I grew up immersed in the protestant church (baptism pun fully intended). More to the point, I grew up in a cycle of attending Southern Baptist-Charismatic-Full Gospel-back to Southern Baptist-Quasi Pentecostal-Non-denominational protestant churches. My parents would change church ideologies with the ease some might change the box of baking soda in the fridge: it's been hanging around a while, it's probably stale, and so we need a new box. And while the varying styles of worship and teaching methods were about as different as humanly possible, throughout the children's ministries replete with Felt Board Jesus (TM) to the youth groups with Music Your Parents Won't Like (TM), there was one consistent resounding idea that clung like a tick to my heart through all these years:
Quiet Time (TM).
Alumni of church youth groups will probably feel this scenario resonate with them: you go off to camp/weekend retreat and you're given a notebook or floppy, thin book. It has a catchy title, pages illustrated with what appears to be Word clip art, and paragraphs or questions with blanks to fill in. Like a Highlights for Children magazine, but about Jesus. Your group leaders - adults and college students alike - share their seemingly endless stories about What You Need (TM) to grow in the Lord. And you're taught a pattern to emulate: go into a Quiet Place (TM), have your Quiet Time (TM), read the Bible, fill in the blanks, pray, and you're set for the day. Do this for 10-15 minutes every day, and you're basically taking a spiritual multivitamin that will shore you up against what ills you.
My description may sound a bit snarky, but the sincere idea behind it isn't: it's supposed to be a practice that will stick through adulthood, grounding and centering you on reading the Bible. The issue comes in that, with rare exception, this practice is presented as less a discipline to enjoy and more of a repetitive necessity you GOTTA do.
Like eating vegetables.
As a child/teenager, I choked down ridiculously small portions of green beans, black eyed peas, and other sundry foodstuffs that came from the ground because I was told it was good for me. And I was forbidden from leaving the table until I did. Honestly, I hated the taste of vegetables back then. They always felt bland (no matter how my parents or grandparents seasoned them), some had a texture that put me off, and I didn't get why eating them was important for me. Nor did I really understand how any why my parents - especially my dad - could cook and eat an entire legion of vegetables, complete with cornbread on the side, and consider that a meal. I mean, who does that?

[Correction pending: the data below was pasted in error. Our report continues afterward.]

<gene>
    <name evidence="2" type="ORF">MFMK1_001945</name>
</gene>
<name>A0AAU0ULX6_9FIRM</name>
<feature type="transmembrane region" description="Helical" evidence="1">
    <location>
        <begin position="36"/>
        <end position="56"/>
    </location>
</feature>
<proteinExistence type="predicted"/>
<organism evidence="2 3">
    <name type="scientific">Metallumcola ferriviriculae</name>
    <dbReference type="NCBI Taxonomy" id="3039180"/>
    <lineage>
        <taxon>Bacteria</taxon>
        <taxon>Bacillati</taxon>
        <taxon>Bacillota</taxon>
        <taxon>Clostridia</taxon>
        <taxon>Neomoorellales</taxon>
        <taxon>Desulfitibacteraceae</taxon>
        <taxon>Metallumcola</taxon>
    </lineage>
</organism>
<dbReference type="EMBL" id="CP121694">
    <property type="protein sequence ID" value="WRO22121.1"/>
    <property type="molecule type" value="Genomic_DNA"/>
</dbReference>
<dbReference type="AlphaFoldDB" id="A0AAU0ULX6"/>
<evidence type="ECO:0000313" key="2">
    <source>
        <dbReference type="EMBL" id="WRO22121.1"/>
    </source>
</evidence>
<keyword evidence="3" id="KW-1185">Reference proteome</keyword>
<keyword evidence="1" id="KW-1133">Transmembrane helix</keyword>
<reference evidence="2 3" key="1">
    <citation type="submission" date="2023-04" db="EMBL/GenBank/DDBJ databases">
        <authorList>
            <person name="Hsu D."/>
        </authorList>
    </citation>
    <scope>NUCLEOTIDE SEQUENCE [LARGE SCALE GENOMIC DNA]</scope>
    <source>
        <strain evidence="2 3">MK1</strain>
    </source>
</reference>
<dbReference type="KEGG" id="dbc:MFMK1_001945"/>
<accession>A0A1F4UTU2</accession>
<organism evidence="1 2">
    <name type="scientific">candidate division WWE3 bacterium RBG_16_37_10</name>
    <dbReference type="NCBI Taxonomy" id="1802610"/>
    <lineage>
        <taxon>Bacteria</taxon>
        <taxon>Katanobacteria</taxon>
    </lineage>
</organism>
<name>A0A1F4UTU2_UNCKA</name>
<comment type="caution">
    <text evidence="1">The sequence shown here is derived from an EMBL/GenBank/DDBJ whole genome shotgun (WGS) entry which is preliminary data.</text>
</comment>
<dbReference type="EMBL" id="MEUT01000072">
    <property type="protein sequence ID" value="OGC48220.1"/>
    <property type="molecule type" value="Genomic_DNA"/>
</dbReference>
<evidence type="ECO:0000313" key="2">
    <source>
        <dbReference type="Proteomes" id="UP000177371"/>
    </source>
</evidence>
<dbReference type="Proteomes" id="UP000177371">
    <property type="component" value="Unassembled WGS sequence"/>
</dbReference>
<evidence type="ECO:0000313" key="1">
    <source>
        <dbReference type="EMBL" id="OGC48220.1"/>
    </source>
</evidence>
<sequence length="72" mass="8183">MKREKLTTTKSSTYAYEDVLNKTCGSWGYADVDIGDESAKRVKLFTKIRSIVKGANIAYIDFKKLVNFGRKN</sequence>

I'm still not a huge vegetable eater. I've grown to like some vegetables while others stay firmly out of my preferences of consumption. The thing is, no matter how much my parents may have wanted me to eat them, the fact is I didn't want to. I cognitively understood the idea that they were good for me (mainly because they droned on and on about it), but I had to grow and mature before I understood that this was something I wanted and craved, not something I had to eat because it was The Right Thing To Do (TM).
For years, I tried to choke down the idea of reading the Bible in a morning Quiet Time (TM) because it was The Right Thing To Do (TM). And yes: there was some lingering benefit to it despite my hesitation or reluctance at doing so. But I treated it as a ritual that must be endured instead of an opportunity to grow and enjoy what I was doing.
Like how I looked at many of the rituals at church: you endure them without celebrating them and what they signify.
Like how I looked at vegetables.
Sometimes, you just have to eat the vegetables, no matter if you want to or not (Kai? Eli? If you read this one day, that sentence was for you). Sometimes, you go to church and feel nothing. That's life. That's what happens. Neither your physical nor spiritual taste buds are just not feeling it.
But when you want to. When you want to eat. When you find joy in what you're consuming. It all changes. These days, I find myself more receptive to what I read in the Bible...when I read the Bible...because I'm looking not so much for a blank to fill in as an entire paragraph to incorporate into how I live and love in the world around me. It's an acquired taste, one that has taken me more than a few years to develop.
And as Ashley can attest, I even find joy in cooking veggies these days.
Because I make the recipe my own.